An unremorseful mail room clerk's sexual harassment and
grabbing of a contract worker was just cause for dismissal, the
Ontario Divisional Court has held, overturning and criticizing an
A female cleaner employed by a cleaning contractor in the
building complained that the mail room clerk tried to kiss her in
an elevator, that she pushed him away, after which he grabbed her
buttocks. She reported that the employee had grabbed her
buttocks in the past, and that it had "been going on for a
long time", four to five years, and she wanted it to
stop. When confronted, the mail room clerk did not deny the
incident, but he alleged that it had been consensual.
The employer fired the mail room clerk. A unionized employee, he
challenged the firing at arbitration, but – curiously
– he did not testify at the hearing. The arbitrator
reinstated the employee, noting that after another employee had
confronted him about sexually harassing her, "it does not
appear that [the other employee] was bothered by him
On judicial review, the court noted that the mail room clerk
had, for approximately five years, engaged in behaviour that
included speaking and gesturing in a sexually suggestive way,
performing a "sexy dance", blowing kisses, and sometimes
grabbing the contract worker's buttocks. The court found
that the buttock-grabbing constituted sexual assault, and all of
the behaviour taken together constituted sexual harassment.
The court, in a reproof of the arbitrator, stated:
"The arbitrator's reasons demonstrate that he was
keenly aware of Mr. Haniff's lack of remorse and insight. Yet
he chose to reinstate Mr. Haniff on the basis of what he regarded
as two "significant" pieces of evidence. First, another
cleaner was able to get Mr. Haniff to stop sexually harassing her
when she threatened him with violence by showing him her fist and
the same cleaner also testified that the Complainant was a strong
woman who could stand up for herself. Second, the Complainant did
not want Mr. Haniff discharged.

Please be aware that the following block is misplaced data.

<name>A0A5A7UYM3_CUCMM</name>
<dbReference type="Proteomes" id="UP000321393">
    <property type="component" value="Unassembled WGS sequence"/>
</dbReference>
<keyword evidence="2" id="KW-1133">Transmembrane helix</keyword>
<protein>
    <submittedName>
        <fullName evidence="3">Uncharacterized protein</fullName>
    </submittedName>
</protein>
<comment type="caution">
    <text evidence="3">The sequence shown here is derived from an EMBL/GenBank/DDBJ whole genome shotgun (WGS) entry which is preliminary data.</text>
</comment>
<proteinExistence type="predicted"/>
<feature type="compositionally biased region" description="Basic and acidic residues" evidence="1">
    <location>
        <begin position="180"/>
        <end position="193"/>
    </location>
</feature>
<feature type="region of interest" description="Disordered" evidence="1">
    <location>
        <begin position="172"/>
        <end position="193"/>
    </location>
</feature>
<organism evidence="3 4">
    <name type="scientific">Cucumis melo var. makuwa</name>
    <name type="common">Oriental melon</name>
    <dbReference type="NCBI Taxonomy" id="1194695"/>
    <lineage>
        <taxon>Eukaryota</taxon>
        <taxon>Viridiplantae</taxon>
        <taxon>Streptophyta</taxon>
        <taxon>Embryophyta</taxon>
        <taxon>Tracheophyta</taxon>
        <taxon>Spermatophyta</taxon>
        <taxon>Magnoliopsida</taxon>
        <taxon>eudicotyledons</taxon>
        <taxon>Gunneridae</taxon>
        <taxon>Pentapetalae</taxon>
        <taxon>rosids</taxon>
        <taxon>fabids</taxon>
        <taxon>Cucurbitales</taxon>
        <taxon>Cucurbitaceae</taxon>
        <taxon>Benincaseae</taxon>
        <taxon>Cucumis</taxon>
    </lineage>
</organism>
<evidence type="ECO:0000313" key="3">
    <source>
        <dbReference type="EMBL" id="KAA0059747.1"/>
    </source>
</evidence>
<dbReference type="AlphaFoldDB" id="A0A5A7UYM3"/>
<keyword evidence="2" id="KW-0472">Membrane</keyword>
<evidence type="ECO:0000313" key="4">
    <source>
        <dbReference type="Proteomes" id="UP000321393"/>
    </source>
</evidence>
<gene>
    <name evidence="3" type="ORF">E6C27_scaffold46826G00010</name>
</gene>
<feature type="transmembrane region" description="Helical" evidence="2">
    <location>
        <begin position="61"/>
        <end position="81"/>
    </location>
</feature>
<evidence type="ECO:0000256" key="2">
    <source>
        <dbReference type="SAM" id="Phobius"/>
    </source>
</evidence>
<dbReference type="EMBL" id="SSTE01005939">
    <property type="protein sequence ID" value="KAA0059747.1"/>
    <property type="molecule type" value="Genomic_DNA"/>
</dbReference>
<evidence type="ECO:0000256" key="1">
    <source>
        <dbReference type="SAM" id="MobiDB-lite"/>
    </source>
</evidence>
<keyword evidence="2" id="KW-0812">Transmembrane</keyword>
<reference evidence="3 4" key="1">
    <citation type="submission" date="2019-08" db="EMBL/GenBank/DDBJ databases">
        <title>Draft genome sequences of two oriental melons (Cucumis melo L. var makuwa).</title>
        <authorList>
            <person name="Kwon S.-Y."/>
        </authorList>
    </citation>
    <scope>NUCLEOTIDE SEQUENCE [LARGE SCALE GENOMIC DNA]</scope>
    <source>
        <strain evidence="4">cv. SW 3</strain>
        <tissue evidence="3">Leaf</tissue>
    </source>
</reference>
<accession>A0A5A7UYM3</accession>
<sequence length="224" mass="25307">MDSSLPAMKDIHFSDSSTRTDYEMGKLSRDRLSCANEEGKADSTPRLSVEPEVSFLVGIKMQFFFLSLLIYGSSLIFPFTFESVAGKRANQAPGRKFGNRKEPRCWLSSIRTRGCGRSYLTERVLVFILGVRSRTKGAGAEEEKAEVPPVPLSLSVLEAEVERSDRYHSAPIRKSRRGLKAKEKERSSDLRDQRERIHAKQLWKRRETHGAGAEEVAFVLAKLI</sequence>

"Both these considerations were irrelevant and represent a
dangerous step backwards in the law surrounding the treatment of
sexual misconduct in the workplace. It is not the responsibility of
employees to protect themselves from being sexually harassed or
assaulted by being strong or threatening violence. Employees are
entitled to a workplace that is free from sexual harassment and
employers have a responsibility to ensure that their employees are
not exposed to this type of behaviour. The legislature has
reinforced these obligations in Bill 168, which involved a series
of amendments to the Occupational Health and Safety Act that
deal with violence and harassment in the workplace."
Further, the court found that the mail room clerk's
"so-called 'apology'" letter to the complainant
was not really apologetic, and that he lacked remorse and
insight. There was no evidence that he had learned from his
experience, had insight into his behaviour or was likely to take
steps to ensure that it did not happen again.
In the result, the employer had just cause to dismiss the mail
room clerk. The arbitrator's decision was overturned.
This case demonstrates the courts' strong stance against
sexual harassment in the workplace, particularly in light of Bill
168, and is consistent with earlier decisions such as Bannister v. General Motors of Canada
Ltd., 1998 CanLII 7151 (ON CA).
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